As we age, collagen volume decreases in the skin, resulting in the appearance of wrinkles and sagging. Our VRF65 device features four internationally recognised cosmetology technologies that are safe and effective for skin care: Radio frequency, low-frequency micro-current massage, light therapy and ultrasonic to address multiple skin concerns.
Treatments take just 10 minutes per session, we would recommend using up to 3 times per week to reap the full benefits. It's best to leave a day or more between uses to allow your skin to rest.
You can use this device to soften lines across the cheeks, mouth eyes and forehead.
- Stimulating collagen production
- Tightening the skin
- Treating acne
- Reducing inflammation
- Improving overall skin health
LED colour options and uses
Red light: Wavelength of 630nm, improves cell activity, speeds up metabolism, promotes collagen formation, brightens skin, reduces wrinkles, increases skin elasticity, repairs damaged skin, shrinks pores, and has anti-ageing antioxidant efficacy.
Blue light: Wavelength of 460nm, inhibits inflammation, has bactericidal anti-inflammatory effect, helps in healing acne, repairs skin without any harm, and reduces scars and pigmentation.
Green light: Wavelength of 520nm, reduces skin oil secretion, balances water and oil, relieves mental stress, dredges lymph glands, and reduces swelling.
Combination Mode: Suitable for people with a variety of skin concerns. Long-term use can improve skin health with cumulative results. This mode will sequence through the 3 colours.
How to use
First apply a serum or moisturising lotion to the skin to allow the device to glide over the skin during use.
Select your treatment options then follow movement directions as below.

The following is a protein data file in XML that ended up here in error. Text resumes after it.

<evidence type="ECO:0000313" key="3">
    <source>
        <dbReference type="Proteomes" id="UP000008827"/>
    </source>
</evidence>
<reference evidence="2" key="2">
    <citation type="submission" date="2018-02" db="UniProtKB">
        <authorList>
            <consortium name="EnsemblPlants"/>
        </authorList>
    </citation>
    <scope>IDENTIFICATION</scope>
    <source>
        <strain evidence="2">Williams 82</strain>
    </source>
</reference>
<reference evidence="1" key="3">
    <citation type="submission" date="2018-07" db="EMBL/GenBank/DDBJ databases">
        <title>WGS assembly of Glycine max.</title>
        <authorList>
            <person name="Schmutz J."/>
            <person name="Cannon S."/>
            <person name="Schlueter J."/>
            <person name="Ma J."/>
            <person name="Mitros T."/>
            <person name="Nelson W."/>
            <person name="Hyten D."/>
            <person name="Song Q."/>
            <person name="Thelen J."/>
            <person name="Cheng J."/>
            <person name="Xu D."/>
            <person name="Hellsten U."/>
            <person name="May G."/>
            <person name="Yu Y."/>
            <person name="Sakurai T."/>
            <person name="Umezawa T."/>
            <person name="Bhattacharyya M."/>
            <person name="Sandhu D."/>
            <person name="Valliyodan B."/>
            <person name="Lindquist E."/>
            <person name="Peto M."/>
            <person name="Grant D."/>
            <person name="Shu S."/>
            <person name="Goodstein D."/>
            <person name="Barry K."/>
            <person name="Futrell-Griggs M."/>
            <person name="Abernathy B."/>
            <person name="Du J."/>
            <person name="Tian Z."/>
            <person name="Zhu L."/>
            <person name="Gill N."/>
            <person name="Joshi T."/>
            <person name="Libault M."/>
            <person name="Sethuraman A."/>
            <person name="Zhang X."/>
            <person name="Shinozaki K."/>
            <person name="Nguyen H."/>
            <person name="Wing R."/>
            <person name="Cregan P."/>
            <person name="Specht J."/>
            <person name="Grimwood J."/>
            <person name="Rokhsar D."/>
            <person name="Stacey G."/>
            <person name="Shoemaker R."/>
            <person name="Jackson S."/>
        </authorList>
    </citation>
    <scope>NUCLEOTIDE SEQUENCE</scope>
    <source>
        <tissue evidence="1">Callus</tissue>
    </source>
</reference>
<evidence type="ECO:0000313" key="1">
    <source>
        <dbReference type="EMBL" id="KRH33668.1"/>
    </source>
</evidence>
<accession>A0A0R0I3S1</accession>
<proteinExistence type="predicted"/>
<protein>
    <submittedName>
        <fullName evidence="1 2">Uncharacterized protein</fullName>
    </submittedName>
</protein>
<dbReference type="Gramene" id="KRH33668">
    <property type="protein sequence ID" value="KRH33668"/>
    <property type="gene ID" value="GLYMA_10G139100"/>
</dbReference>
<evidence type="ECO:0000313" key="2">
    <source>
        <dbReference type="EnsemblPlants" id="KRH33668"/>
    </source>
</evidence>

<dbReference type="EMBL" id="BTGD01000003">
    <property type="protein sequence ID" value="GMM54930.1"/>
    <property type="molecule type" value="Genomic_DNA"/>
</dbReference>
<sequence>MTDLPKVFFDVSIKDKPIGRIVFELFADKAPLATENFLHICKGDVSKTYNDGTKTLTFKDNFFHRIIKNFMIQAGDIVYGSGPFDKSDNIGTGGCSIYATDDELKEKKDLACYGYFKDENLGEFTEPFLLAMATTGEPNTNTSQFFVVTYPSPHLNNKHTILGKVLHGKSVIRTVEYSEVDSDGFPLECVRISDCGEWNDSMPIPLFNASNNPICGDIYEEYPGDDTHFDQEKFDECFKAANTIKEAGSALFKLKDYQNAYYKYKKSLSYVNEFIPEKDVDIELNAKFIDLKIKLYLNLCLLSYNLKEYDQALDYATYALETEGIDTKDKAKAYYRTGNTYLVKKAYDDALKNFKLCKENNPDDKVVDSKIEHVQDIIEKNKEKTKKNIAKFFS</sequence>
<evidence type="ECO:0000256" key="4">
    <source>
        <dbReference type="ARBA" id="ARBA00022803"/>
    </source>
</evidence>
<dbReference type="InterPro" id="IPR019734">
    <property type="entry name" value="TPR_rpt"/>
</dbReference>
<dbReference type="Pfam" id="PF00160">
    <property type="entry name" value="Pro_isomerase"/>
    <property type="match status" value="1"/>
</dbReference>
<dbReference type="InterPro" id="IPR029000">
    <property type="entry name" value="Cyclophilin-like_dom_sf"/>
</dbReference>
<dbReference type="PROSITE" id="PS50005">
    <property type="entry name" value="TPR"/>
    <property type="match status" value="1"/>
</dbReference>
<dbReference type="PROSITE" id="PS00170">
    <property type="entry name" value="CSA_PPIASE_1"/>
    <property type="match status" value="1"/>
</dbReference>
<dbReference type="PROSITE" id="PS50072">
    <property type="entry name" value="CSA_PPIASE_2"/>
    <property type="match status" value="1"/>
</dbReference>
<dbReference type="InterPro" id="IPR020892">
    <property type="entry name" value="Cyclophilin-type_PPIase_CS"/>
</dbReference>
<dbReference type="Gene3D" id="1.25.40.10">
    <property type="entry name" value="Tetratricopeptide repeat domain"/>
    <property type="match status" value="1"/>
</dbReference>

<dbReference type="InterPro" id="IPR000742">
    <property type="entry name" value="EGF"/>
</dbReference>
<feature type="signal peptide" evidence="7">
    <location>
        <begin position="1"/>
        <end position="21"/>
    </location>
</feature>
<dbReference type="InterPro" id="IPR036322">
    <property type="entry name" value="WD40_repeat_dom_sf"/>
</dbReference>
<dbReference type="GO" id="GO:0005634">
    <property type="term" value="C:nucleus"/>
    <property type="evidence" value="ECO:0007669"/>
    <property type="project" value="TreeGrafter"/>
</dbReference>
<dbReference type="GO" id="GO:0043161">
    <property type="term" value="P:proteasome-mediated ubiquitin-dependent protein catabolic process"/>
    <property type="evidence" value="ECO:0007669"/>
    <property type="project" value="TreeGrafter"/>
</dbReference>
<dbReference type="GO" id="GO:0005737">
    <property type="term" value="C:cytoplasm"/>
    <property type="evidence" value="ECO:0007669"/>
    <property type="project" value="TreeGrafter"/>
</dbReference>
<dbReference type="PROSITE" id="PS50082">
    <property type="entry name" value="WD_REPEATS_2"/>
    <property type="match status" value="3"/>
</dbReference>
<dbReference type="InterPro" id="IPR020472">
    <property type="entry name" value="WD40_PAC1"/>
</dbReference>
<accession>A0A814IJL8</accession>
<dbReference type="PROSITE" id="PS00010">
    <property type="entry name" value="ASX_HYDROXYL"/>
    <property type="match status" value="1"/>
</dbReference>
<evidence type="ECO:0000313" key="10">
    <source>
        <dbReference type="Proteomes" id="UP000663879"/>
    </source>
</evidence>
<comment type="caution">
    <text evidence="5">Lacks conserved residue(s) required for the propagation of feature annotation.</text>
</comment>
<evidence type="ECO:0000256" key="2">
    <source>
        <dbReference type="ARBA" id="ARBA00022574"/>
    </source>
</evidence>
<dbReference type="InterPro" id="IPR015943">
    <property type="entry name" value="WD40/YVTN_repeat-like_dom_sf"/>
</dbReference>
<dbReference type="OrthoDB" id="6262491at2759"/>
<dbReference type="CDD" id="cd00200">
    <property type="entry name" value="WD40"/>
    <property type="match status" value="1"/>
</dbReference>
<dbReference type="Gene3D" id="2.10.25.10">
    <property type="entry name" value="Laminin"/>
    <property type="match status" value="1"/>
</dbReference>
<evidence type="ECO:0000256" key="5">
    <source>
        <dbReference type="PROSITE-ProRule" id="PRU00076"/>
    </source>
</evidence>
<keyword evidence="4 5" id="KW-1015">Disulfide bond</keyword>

Swipe on the skin in the direction of the arrows above, moving around 2cm per second, avoiding the eyes and the thyroid area in centre of the neck. Make sure the head of the device is fully touching the skin at all times.
Select from three different therapy options (RF, EMS or Combined). These can all be used singularly or alongside LED and/or vibration mode, to add extra elements to treatment. Use for up to 30 minutes, 2–3 times a week.
Red light therapy has been shown to provide numerous benefits for the face, including reducing wrinkles and fine lines, improving skin texture and tone, increasing collagen production, reducing inflammation, and promoting wound healing. Here are the five most cited research papers on the benefits of red light therapy on the face:
- Avci, P., Gupta, A., Sadasivam, M., Vecchio, D., Pam, Z., Pam, N., & Hamblin, M. R. (2013). Low-level laser (light) therapy (LLLT) in skin: stimulating, healing, restoring. Seminars in cutaneous medicine and surgery, 32(1), 41-52.
- Wunsch, A., & Matuschka, K. (2014). A controlled trial to determine the efficacy of red and near-infrared light treatment in patient satisfaction, reduction of fine lines, wrinkles, skin roughness, and intradermal collagen density increase. Photomedicine and laser surgery, 32(5), 281-290.
- Calderhead, R. G., & Kubota, J. (2013). Use of NASA light-emitting diodes for the treatment of wound healing in diabetic subjects. Journal of clinical aesthetic dermatology, 6(4), 20-23.
- Lee, S. Y., Park, K. H., Choi, J. W., Kwon, J. K., & Lee, D. R. (2007). A prospective, randomized, placebo-controlled, double-blinded, and split-face clinical study on LED phototherapy for skin rejuvenation: Clinical, profilometric, histologic, ultrastructural, and biochemical evaluations and comparison of three different treatment settings. Journal of Photochemistry and Photobiology B: Biology, 88(1), 51-67.
These studies provide evidence for the effectiveness of red light therapy in improving the appearance and health of facial skin.
Blue light therapy is known to offer several benefits for the face, including reducing acne and other blemishes, controlling oil production, minimizing inflammation and redness, and promoting wound healing. Here are the five most cited research papers on the benefits of blue light therapy on the face:
- Tzung, T. Y., Wu, K. H., Huang, M. L., & Huang, Y. B. (2014). Blue light phototherapy effectively alleviates generalised anxiety disorder in rats. Physiology & behavior, 132, 31-37.